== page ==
Why Growing Sedum Makes Sense
One of my first introductions to sedum was to the old variety Autumn Joy. While Autumn Joy sedum has its merits, I didn’t like it very much. It flopped over by the end of summer and the color was so-so. It wasn’t long after, though, that I started to discover other sedum varieties that suited my gardening style better. That’s when I really began to understand why everyone loved sedum so much.
Sedums are a big group of plants -- there’s a lot more variety than most people realize. Look around and you’ll discover varieties with fine gray leaves (such as ‘Blue Spruce’), gold foliage (‘Angelina’), variegated foliage (‘Tricolor’), and more. Almost all are a cinch to grow. These plants thrive in full sun and don’t mind it hot and dry. Once established, you rarely have to water sedum and I’ve found that fertilizing them doesn’t appear to be necessary to enjoy strong, healthy plants.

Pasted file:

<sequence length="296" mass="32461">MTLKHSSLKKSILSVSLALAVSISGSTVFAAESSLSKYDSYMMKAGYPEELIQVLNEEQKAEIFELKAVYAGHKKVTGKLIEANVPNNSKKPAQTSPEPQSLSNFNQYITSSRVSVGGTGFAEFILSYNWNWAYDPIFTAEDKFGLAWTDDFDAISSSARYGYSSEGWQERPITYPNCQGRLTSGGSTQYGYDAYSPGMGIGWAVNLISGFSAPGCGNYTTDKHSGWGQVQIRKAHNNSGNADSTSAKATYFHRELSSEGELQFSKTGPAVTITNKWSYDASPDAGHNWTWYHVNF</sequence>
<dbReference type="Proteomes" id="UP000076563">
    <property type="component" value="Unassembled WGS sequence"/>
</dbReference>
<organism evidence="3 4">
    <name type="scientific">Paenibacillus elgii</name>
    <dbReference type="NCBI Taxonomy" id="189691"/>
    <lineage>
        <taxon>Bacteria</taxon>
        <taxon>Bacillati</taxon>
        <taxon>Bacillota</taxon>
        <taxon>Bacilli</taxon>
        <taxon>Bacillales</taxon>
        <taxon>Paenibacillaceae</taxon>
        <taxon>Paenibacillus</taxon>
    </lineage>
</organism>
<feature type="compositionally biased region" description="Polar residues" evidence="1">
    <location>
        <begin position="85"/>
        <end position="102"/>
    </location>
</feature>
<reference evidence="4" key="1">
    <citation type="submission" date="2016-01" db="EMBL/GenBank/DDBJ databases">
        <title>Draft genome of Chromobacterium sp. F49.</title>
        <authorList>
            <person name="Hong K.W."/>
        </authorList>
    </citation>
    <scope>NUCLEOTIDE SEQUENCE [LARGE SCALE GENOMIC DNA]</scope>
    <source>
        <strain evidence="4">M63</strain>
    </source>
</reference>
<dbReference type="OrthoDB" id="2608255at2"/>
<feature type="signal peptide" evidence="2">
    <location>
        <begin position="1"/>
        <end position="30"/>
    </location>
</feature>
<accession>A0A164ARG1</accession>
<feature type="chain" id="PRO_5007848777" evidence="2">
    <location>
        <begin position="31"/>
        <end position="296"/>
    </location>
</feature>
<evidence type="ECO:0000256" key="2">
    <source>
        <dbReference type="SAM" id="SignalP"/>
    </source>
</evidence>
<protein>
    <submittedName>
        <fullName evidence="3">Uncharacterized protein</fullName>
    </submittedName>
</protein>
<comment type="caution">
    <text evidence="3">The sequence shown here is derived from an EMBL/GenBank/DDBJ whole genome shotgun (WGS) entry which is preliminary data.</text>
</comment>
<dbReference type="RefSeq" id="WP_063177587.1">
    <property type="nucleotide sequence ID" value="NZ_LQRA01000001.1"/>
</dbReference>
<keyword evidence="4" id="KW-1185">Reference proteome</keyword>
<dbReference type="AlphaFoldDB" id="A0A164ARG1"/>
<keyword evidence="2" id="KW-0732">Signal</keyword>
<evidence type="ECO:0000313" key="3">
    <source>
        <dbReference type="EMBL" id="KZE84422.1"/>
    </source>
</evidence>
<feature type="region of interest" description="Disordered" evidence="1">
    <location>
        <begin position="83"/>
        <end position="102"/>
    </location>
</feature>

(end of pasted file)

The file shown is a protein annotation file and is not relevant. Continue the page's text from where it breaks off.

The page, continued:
These perennials thrive in garden beds and borders, as well as containers, so they’re delightfully versatile. In fact, groundcover-type sedums are excellent “spiller plants” for container gardens -- and they won’t dry up and look bad if you miss watering them one day during the summer.
Sedums make sense for any sunny garden if you want to add a colorful plant that’s easy to care for.